Simultaneous torquing, aligning and retraction spring: A three-dimensional approach for blocked out canines
Orthodontic management of a buccally blocked-out canine requires a substantial amount of bodily movement which is difficult to perform because of its long and bulbous root. Even when orthodontic forces are applied in a desired direction, large hyalinized areas are created which impede the root movement. In order to produce efficient canine root movement, very light orthodontic forces are required. This can be achieved by sectional wire with frictionless mechanic coupled with slight activation during canine retraction stage, and using long span of wire (with increased interbracket width and increased flexibility) by differential bonding of the teeth during alignment stage. Cantilever springs are preferred than the continuous wires to avoid the adverse effects on the adjacent teeth such as flattening of the arch which might require even more time for correction. Closing loops generate a distal force along with an extrusive component which retracts the canine into the extraction space but without any control on the torque. Since the canine root has a close proximity to the cortical bone, palatal root torque is needed for the canine during retraction to increase the buccal bone thickness thereby decreasing the risk of cortical anchorage, root resorption, bone dehiscence, gingival recession, and hindered tooth movement. To overcome this limitation, simultaneous torquing, aligning, and retraction (S-TAR) spring [Figure 1] was designed to maintain the torque of the canine in addition to retraction and extrusion of the canine into the extraction space. The steps to fabricate this spring are as follows:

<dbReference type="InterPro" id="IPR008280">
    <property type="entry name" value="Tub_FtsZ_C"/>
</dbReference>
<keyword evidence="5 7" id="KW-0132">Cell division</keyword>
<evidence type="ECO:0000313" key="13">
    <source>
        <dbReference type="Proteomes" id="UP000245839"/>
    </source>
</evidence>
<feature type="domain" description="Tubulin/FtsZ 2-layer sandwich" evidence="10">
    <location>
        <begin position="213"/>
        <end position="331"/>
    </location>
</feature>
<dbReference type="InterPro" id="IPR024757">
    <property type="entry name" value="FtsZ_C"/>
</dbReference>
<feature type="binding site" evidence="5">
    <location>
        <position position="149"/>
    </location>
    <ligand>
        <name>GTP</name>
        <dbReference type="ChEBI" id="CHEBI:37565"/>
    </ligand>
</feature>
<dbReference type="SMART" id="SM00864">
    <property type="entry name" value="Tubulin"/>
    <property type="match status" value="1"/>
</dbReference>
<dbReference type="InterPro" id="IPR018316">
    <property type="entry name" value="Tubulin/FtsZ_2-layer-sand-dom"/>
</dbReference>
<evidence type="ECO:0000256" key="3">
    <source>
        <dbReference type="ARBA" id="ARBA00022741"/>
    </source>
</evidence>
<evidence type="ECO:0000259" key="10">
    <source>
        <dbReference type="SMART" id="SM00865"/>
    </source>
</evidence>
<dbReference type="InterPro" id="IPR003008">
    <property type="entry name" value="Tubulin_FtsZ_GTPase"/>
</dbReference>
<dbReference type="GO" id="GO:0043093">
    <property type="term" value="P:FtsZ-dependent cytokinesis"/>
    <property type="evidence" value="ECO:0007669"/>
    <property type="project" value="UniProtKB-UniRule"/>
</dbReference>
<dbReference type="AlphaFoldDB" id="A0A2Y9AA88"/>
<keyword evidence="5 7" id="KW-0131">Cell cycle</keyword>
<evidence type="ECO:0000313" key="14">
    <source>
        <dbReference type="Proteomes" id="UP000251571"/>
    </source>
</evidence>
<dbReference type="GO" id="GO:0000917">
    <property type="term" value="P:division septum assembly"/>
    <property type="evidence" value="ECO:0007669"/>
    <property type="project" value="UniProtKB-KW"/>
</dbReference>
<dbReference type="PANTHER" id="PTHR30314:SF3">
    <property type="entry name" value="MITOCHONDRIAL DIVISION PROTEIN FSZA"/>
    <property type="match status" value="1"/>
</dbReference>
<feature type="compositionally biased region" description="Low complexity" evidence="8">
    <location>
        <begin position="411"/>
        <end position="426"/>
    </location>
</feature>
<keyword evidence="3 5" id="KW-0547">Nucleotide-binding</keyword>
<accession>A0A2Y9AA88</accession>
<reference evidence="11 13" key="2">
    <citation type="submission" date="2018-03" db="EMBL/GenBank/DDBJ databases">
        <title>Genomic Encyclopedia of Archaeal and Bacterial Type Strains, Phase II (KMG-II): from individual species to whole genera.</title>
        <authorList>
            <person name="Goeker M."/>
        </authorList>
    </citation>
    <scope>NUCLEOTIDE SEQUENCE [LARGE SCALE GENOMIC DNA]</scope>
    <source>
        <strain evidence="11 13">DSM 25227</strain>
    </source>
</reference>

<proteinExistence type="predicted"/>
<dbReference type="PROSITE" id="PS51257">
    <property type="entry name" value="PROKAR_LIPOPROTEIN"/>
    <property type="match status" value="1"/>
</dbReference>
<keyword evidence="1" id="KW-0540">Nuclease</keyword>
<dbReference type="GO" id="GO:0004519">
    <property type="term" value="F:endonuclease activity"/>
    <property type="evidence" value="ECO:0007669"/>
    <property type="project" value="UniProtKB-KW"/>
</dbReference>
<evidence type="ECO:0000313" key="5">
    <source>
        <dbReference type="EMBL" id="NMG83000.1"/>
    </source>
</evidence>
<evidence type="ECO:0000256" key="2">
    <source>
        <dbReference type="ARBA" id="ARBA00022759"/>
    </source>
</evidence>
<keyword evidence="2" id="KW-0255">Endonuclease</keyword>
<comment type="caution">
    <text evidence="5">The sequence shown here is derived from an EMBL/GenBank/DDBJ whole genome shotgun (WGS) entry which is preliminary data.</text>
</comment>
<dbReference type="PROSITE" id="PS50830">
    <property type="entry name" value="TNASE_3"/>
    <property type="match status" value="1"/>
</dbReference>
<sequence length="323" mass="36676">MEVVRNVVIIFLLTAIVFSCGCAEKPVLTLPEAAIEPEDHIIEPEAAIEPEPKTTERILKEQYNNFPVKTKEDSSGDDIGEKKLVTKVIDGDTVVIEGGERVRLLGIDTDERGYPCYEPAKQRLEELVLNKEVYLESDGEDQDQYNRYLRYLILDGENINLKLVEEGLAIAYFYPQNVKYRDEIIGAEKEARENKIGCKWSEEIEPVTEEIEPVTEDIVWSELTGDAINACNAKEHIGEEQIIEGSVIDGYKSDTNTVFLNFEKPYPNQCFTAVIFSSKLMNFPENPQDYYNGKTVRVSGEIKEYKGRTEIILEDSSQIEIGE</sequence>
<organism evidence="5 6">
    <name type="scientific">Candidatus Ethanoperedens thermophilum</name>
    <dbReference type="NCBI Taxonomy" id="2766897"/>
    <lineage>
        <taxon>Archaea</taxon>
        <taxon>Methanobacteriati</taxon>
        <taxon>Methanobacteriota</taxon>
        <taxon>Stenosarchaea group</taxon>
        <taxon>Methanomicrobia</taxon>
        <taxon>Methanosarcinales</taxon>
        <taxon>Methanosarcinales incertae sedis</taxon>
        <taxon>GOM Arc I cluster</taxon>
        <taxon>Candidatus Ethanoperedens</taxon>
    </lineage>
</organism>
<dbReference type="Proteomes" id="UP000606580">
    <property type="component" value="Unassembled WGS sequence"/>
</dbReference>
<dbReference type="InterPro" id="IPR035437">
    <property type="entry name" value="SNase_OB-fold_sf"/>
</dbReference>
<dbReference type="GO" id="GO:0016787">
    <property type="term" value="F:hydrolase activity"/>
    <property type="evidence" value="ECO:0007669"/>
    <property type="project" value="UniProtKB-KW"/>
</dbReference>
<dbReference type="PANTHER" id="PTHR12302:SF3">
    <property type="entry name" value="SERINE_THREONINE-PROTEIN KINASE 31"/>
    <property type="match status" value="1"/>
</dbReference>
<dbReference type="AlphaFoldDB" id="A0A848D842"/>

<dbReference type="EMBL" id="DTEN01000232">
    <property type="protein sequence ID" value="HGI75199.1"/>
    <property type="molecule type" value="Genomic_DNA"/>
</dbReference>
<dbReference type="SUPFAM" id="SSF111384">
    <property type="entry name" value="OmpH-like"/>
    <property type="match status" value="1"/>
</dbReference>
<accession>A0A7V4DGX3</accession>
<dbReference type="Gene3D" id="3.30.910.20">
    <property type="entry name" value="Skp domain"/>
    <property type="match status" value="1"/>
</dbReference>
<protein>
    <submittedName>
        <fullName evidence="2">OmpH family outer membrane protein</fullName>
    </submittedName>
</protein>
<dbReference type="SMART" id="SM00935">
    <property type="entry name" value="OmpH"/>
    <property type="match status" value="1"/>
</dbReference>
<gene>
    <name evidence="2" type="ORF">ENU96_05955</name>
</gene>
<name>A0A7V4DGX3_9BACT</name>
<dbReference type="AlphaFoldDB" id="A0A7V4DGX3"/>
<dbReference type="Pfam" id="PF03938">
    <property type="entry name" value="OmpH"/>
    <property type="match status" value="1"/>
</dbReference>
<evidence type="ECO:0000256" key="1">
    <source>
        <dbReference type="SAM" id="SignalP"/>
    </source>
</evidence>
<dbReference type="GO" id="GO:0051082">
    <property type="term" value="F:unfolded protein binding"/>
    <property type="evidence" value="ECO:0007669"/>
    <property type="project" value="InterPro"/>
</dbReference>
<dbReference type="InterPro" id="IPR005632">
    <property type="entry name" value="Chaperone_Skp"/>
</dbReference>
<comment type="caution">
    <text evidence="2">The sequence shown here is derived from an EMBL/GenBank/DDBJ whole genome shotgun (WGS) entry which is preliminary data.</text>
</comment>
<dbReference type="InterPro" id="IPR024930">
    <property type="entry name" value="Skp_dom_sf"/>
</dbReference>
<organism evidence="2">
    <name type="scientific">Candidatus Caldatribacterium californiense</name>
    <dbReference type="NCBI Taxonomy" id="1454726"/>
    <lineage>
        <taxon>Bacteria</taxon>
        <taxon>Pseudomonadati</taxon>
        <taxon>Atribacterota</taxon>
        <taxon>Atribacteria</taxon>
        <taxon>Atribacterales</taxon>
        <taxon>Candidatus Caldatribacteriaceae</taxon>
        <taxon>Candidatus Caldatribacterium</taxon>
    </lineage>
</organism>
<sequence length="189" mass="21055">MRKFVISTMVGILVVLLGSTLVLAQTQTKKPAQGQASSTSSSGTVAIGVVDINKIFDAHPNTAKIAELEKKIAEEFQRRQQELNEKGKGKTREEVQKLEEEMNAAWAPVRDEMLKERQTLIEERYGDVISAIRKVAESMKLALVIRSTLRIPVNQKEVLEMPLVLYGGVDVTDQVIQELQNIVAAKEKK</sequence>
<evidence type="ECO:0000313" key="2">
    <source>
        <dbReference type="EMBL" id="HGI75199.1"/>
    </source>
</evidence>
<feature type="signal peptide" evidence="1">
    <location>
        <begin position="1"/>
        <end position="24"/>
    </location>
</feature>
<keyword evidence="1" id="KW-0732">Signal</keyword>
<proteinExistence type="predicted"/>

A closing loop of 9 mm in height is bent in a 17" × 25" TMA wire with the distance between the legs of the loop kept at 2 mm. This loop will aid in retraction of the canine.
A V bend is given just distal to the canine in the anterior segment of the wire. The V bend is to localize the torque to the anterior segment of the spring.
Next, a box is fabricated in the anterior to the V bend at the level of the bracket of the canine. The height of the box should be 3-4 mm to help in torquing the canine. The box will help in maintaining the tip and torque of the canine during retraction.
Posteriorly enough wire should be left free to enter the auxiliary tube on the molar band.
Before inserting the spring, preactivation lingual root torque of 15° is given anterior to the V bend of the spring.
Final activation of the spring is done by activating the closing loop by 2 mm.
Figure 2 presents a case with buccally blocked out canine on the right side of the upper arch. Anchorage was prepared using a transpalatal arch along with a base archwire of 19 × 25 stainless steel wire. The S-TAR spring was inserted in the auxiliary tube of the molar and engaged to the canine on that side. Figure 3 shows the spring was in activated state. The canine was brought into occlusion without any adverse effects on the molar [Figures 4 and 5].
The spring shown here can be easily fabricated and activated at chairside for either simultaneous or sequential movement in all three planes of space. The uniqueness of this spring lies in the efficient and controlled torquing moments achieved along with the retraction of the canine into the extraction space.